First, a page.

I don't know much about Libya, but last month I spent an hour with a man who had lived in Libya for the last 15 years. He said that, while he never felt free under the previous government, he also has little hope for the future of Libya. The rebels are not really freedom-loving teenagers; they are actually Muslim extremists supported by big money in support of a religious movement. I don't know if he's right, but his stories reminded me that Libya is a complicated place.

My friends in Egypt, the home of the famed mass of humanity that overturned a regime in 18 days, are now facing the reality that revolutions don't actually end in 18 days. Or six months. The so-called revolution in Egypt was the end of the prelude, the end of the introduction, the end of the launching event. The real revolution is a long, dragged out, painful process.

I'll be surprised if it's different in Libya. After all, Libyan people don't know much about running a country and they don't have much experience with democracy. They've always had a dictator taking care of those details for them.

So, a Western-style democracy of majority rule with minority rights and respect for human rights, may be the end product, but it will take a long time to get there. Or, maybe some amazingly dynamic leader of the rebels, someone who reminds us a bit of Mr. Muammar, may just step in and take over. Or, a religious authority may exert itself and become the new leader, ensuring majority rule but with little respect for minority rights.

Either way, it's a long road ahead. I'm glad the media is celebrating today, but I hope we don't forget Libya tomorrow.

Saturday, August 20, 2011


During my vacation back in June, I read a book called Sacred Rhythms by Ruth Haley. It's about spiritual disciplines based on liturgical practices. And it met such a precise need in my life at that moment that I copied quite a bit of it into a journal that is almost always with me. From time to time I pull it out and follow the instructions the book set out for a particular discipline.

I just opened it and opened to my notes on the introduction: "Longing"

And thought to myself that I'm having a trouble longing at the moment. Usually I very much relate, perhaps too much so, to longing. But not here, not now. At the moment I'm seated in a shop near Georgetown in D.C. Everything around me is so geared to satisfaction - the opposite of longing. Good food, conveniently located cafes, shops, predictable traffic. At the moment we even have good weather.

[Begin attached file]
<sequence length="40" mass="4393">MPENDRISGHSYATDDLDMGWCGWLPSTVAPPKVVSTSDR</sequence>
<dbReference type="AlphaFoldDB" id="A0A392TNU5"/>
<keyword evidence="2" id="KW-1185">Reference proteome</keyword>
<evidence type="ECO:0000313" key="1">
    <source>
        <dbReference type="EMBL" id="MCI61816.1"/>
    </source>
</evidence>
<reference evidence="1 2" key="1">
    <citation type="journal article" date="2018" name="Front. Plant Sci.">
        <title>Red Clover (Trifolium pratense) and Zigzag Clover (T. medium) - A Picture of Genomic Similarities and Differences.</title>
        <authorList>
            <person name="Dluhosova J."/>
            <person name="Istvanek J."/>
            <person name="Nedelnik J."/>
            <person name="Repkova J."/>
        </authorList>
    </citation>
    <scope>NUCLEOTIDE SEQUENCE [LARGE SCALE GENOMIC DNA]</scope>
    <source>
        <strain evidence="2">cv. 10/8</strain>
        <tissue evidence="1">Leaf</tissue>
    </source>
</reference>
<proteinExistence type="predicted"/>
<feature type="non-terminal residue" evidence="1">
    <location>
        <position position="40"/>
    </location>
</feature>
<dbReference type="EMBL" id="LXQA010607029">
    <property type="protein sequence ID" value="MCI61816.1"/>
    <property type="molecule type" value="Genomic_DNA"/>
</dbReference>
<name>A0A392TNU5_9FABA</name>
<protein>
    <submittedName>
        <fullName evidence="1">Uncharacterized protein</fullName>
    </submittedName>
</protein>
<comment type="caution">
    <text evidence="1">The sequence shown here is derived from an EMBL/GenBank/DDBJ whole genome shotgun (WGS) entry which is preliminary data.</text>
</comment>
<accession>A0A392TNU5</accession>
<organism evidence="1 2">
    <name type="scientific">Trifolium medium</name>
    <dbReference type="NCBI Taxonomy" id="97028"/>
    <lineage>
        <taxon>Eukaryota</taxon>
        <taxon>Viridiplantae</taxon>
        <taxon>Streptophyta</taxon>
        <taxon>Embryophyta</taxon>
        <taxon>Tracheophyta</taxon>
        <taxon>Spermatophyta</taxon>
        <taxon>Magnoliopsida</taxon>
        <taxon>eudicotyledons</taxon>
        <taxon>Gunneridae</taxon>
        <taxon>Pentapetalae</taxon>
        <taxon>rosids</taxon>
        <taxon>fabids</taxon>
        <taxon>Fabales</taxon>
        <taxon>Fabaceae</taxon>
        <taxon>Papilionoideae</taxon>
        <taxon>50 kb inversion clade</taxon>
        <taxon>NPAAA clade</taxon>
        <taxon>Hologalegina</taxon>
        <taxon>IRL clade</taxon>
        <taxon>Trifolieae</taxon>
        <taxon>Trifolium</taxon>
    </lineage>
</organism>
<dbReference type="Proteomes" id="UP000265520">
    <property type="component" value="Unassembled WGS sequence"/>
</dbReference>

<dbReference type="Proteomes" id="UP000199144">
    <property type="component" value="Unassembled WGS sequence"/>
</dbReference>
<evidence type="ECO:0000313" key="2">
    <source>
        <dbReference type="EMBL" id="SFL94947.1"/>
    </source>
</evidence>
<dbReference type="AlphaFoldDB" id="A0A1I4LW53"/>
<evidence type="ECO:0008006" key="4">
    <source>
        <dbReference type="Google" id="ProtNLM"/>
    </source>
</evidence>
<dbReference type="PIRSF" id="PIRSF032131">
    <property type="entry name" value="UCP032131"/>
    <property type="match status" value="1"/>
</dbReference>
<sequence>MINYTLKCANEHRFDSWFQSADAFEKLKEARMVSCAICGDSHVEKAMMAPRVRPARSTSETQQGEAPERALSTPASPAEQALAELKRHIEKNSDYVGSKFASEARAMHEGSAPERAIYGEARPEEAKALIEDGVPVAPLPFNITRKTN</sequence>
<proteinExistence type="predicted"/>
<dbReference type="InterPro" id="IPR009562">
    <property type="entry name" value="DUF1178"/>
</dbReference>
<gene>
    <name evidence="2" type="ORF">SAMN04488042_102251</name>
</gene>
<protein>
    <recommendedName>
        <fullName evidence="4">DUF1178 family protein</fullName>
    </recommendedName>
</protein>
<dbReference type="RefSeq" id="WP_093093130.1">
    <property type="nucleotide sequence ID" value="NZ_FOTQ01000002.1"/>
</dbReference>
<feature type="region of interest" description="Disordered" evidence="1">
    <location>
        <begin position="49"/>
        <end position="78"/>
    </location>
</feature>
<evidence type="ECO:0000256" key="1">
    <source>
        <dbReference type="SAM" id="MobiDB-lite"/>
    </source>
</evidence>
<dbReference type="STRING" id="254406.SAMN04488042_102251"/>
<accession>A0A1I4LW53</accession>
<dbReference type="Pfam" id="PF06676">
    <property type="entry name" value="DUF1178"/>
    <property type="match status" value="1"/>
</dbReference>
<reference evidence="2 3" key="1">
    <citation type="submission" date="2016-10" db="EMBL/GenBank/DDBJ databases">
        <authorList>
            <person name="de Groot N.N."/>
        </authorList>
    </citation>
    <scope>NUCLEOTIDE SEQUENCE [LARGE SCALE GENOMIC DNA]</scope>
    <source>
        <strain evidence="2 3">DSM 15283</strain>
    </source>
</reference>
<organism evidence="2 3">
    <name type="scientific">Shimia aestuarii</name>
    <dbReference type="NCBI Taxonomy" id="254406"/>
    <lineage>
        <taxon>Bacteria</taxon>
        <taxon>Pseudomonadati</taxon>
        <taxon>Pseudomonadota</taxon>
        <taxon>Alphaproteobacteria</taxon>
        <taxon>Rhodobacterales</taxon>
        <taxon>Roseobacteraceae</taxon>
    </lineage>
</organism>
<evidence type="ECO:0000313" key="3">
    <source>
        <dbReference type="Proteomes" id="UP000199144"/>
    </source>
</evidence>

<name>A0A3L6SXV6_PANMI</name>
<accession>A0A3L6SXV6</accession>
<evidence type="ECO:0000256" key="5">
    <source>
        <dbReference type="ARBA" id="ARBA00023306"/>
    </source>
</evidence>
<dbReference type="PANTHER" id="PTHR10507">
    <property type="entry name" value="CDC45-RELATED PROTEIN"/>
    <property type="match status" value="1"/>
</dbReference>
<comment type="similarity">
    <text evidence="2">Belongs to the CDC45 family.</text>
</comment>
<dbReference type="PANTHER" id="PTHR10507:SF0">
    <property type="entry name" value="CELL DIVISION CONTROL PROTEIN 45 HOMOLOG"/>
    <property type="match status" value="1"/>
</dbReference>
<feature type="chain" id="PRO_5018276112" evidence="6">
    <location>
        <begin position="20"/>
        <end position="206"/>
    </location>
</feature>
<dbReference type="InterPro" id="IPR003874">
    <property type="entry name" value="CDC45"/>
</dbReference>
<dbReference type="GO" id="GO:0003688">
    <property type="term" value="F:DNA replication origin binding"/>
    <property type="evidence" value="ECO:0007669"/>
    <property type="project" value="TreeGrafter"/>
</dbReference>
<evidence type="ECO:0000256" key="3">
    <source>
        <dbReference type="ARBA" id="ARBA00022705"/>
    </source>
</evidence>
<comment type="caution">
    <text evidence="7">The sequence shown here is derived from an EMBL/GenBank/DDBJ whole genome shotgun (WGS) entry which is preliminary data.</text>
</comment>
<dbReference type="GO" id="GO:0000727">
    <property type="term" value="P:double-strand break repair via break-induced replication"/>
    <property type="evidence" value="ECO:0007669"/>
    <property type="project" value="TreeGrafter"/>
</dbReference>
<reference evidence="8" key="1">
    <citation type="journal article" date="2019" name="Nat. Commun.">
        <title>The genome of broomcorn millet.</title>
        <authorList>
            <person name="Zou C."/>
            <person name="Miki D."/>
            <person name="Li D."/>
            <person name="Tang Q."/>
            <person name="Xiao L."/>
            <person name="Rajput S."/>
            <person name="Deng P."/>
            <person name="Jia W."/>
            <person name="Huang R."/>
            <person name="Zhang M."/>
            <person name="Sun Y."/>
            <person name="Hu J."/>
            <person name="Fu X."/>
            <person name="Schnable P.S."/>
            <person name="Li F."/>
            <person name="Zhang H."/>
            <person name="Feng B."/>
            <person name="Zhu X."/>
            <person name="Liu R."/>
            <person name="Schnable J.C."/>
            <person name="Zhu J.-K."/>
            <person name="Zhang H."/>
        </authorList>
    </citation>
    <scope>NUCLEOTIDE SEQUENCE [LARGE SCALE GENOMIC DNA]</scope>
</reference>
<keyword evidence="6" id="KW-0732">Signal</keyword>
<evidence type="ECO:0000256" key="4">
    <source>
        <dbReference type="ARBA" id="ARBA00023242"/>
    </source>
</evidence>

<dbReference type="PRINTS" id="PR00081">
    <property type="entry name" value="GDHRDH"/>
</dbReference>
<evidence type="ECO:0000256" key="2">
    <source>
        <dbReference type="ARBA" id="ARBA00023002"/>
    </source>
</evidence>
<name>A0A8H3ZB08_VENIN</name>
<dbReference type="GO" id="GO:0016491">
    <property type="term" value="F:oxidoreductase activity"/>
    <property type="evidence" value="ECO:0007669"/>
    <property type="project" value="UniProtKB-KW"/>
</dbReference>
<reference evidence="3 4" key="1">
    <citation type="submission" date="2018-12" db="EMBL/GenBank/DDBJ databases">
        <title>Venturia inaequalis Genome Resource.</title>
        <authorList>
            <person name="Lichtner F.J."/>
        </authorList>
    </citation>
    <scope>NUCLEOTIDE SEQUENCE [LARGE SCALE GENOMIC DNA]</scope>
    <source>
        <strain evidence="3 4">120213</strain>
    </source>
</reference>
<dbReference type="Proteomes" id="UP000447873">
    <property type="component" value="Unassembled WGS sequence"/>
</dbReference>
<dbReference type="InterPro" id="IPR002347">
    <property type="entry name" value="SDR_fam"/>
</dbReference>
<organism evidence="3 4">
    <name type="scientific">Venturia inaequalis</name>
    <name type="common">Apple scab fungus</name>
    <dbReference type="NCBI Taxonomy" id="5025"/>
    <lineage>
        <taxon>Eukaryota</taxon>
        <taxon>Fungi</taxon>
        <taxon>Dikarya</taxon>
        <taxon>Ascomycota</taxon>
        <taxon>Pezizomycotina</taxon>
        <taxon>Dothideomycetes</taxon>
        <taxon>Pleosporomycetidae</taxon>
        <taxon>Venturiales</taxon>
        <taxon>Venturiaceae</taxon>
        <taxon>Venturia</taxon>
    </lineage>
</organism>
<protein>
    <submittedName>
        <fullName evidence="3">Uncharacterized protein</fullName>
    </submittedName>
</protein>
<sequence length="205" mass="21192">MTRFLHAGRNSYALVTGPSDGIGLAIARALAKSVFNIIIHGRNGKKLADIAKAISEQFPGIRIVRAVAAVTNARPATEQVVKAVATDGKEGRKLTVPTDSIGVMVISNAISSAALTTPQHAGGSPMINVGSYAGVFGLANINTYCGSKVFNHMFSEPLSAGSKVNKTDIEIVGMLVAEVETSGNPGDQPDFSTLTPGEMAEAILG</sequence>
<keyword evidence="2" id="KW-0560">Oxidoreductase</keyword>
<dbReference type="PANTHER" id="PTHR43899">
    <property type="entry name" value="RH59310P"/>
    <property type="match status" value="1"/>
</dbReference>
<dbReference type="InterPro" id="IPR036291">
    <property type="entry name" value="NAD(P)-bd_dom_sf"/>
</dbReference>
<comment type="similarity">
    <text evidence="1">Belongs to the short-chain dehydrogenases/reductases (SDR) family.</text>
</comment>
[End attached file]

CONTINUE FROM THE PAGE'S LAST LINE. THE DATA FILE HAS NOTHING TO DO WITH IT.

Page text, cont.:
I don't know that I am really satisfied, but there's too much effort going into my satisfaction that I'm left with little effort available to long.

Longing in the book is for a number of things... Life, healing, change. It asks, "Isn't there something better I should be doing with my time?" And then acknowledging authentic desires to touch the reality of God at heart and of how much God himself longs to do things for us.

That's good stuff, more satisfying than life, even.

Ironic, then, that I've known this longing intimately when in places like a walled compound in Darfur, a desert monastery in Syria or a rice field in Indonesia... But find it so elusive when at home in more 'familiar' surroundings.

Friday, August 19, 2011

Angry Birds

"Can I play some Angry Birds?"

"No more Angry Birds today. You've already played your fifteen minutes for today."

"Well, then, can I watch you play Angry Birds?"

This conversation has repeated itself almost daily since I've been in Virginia. The lover of Angry Birds is my almost-three-years-old nephew. The nay-sayer could be any adult in the household. The boy is truly enamored by that game. As he drifts to sleep at night, we can hear him over the baby monitor talking about pulling birds in a slingshot, using egg layers and bombs, and hitting the pigs with the birds. The greatest achievement in his short life has been winning levels on Angry Birds.

At first I though that this was my nephew being three. Little kids get obsessed about things, usually the most obscure and unexpected things, right?

Well, not this three-year-old. He's totally down with the latest trends. Last week when I ventured out to visit some extended family, I was reading about smartphones with my aunt. She's looking to buy a new phone. One of the features most commonly advertised was the ability to play Angry Birds on such-and-such a phone. We read the reviews to see what consumers thought of these phones, and some of the comments we read included things like: "This phone gets really hot while playing Angry Birds", or "Angry Birds runs slow on my phone."